Canada’s Top Soldier Laments Gaps in Defence Readiness in Light of War in Ukraine

by EditorT

A Leopard tank from Lord Strathcona’s Horse (Royal Canadians) is taken out after undergoing maintenance in preparation for Exercise MAPLE RESOLVE at 3rd Canadian Division Support Base Detachment Wainwright, Alberta, April 30, 2021. (Cpl Rachael Allen/Canadian Forces Combat Camera/Canadian Armed Forces Photo/Handout via REUTERS/File Photo)

Key vulnerabilities to be addressed include the Arctic and cyber

By Rahul Vaidyanath

News Analysis

OTTAWA—Senior military and defence officials say that the threats North America faces today have never been more challenging. With the war in Ukraine, Canada’s defensive capabilities are getting stretched and gaps are becoming more apparent.

“This geopolitical upheaval comes at a difficult time for the Canadian Armed Forces as an organization. Our numbers, as you know, are not where they need to be. Our readiness is not where I would like it to be nor where it needs to be,” Canada’s chief of the defence staff general Wayne Eyre said during a fireside chat at the 91st annual Ottawa Conference on Security and Defence on March 9.

He had been to Ukraine a week prior to the March 9–10 conference hosted by the Conference of Defence Associations and its charitable organization the CDA Institute.

“Our lethality vis-a-vis potential adversaries has decreased in recent years … That is a challenge writ large,” he said in response to a question on what gaps in defensive capability keep him up at night.

Canada needs long-range precision strike capability “so that we can reach out several hundred kilometres and do what needs to be done,” and the country also has a tremendous need for ammunition to sustain a military operation, Eyre said.

“It’s OK to have a nice shiny piece of equipment. But if you don’t have the ammunition and the sustainment that goes with it, that will pose challenges.”

What to Prepare For

Eyre also said that “Ukraine has shown us again that mass is important. The sheer number of armoured vehicles that we have in our inventory has gone down over the course of the last decade or so.”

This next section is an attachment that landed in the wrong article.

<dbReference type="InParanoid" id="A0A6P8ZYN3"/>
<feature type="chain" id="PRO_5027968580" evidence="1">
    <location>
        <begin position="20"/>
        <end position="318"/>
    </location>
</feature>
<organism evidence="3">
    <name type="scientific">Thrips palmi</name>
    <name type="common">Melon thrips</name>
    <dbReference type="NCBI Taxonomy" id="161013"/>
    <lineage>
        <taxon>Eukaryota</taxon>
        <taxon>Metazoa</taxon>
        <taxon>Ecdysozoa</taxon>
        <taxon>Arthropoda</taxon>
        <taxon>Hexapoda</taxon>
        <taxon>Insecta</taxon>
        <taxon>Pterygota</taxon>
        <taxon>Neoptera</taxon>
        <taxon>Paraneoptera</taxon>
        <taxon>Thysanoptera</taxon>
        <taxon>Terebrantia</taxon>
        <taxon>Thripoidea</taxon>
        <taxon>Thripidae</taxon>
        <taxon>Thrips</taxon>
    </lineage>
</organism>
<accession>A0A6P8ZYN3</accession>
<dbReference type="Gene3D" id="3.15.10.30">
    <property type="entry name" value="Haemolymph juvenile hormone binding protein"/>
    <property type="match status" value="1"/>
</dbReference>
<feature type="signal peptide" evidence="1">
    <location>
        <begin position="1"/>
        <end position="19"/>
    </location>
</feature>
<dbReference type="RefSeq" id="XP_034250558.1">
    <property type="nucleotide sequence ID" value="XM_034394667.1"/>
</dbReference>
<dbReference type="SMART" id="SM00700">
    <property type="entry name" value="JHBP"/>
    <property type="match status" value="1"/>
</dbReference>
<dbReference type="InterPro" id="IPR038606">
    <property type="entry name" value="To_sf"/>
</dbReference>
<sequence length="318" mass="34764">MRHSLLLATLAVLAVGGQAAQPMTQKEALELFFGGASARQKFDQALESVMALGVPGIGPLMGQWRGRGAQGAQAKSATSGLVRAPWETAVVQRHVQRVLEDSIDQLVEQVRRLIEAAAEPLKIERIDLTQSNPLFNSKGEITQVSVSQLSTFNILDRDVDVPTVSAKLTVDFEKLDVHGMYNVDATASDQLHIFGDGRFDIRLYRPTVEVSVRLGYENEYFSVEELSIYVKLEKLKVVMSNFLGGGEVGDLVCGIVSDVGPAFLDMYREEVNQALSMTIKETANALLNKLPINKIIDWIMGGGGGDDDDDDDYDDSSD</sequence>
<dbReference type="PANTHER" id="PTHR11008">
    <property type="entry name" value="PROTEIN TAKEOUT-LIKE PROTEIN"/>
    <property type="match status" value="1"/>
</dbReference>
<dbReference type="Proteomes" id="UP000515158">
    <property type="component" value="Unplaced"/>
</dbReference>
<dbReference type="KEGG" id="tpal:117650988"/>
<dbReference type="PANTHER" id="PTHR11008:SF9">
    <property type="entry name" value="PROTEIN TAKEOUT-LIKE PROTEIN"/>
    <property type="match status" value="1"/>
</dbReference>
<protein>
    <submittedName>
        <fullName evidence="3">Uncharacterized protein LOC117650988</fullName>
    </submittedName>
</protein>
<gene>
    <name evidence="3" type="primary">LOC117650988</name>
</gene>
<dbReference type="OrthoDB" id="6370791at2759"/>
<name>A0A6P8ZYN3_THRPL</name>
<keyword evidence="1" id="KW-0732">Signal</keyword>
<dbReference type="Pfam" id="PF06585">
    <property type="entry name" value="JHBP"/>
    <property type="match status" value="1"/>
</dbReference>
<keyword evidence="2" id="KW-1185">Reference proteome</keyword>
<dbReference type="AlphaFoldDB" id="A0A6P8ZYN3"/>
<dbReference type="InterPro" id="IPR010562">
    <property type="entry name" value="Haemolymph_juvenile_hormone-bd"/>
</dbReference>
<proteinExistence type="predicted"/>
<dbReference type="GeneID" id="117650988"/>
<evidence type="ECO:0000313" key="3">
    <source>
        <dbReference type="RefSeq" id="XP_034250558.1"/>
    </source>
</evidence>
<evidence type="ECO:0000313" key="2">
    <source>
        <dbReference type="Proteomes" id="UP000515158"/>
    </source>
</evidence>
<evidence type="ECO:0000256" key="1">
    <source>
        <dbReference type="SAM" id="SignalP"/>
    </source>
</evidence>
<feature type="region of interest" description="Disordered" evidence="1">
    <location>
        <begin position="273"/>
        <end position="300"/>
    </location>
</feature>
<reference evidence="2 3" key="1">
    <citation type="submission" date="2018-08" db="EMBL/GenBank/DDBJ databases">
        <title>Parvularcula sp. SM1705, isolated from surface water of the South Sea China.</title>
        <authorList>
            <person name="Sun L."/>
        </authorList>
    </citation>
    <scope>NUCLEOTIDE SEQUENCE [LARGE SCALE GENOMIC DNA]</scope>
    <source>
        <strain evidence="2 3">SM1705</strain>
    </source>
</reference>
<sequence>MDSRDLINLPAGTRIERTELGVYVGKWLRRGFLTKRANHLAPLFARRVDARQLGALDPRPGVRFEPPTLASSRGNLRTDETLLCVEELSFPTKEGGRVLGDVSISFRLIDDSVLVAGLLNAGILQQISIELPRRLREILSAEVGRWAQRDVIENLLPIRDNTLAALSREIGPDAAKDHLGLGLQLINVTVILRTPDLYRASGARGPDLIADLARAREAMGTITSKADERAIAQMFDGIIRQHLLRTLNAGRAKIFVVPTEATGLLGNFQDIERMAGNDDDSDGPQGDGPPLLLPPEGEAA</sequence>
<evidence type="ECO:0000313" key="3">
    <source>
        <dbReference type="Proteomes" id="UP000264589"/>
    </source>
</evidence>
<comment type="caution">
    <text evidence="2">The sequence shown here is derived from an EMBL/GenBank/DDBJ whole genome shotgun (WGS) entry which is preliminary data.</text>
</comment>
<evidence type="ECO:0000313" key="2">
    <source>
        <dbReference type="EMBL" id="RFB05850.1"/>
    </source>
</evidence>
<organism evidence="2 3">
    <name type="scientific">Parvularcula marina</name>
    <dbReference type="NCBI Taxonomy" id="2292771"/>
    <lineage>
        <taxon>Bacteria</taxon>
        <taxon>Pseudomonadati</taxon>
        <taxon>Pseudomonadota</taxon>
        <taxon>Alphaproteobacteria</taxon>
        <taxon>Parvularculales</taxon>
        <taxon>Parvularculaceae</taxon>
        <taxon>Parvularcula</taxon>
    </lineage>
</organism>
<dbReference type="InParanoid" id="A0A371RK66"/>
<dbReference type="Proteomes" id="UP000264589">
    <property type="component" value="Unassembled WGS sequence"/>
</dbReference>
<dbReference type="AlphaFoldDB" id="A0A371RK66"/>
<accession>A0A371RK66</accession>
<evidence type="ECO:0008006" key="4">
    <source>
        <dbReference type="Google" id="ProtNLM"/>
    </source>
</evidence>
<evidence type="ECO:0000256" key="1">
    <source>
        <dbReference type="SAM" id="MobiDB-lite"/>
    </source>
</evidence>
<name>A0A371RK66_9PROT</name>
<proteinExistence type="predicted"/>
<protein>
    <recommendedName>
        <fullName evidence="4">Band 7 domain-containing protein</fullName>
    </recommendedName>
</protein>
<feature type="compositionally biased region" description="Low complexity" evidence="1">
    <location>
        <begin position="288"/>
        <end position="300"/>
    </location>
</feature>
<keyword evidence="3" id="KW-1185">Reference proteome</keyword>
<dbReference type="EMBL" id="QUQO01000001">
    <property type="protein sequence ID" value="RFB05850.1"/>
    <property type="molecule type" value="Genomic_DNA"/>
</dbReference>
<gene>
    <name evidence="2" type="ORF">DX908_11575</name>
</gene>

James Fergusson, deputy director of the Centre for Defence and Security Studies at the University of Manitoba, told The Epoch Times that he estimates Canada’s munitions stockpile is in a bad state.

“We’re really at the bottom of the barrel,” he said.

He notes that all allies will be trying to replenish munitions while supplying Ukraine, but that the question is what Canada is stocking up for and what are its priorities.

“Russia is not really the issue for us, or at least not the issue for the Americans. The issue for the Americans—and by default for us—is China. That’s a different game entirely for us,” Fergusson said.

University of Calgary political science professor Rob Huebert told The Epoch Times that it’s hard to gauge where Canada stands in relation to a best-case scenario of keeping Russia engaged far away from Canada and a worst-case scenario of running low on stockpiles of military equipment without a good supply chain to recapitalize.

Don’t Let a Good Crisis Go to Waste

Defence Minister Anita Anand said in her keynote address at the conference that through an accelerated procurement process in light of the urgency of the war in Ukraine, the armed forces on NATO’s eastern flank will get additional air defence capabilities including equipment and training to destroy main battle tanks.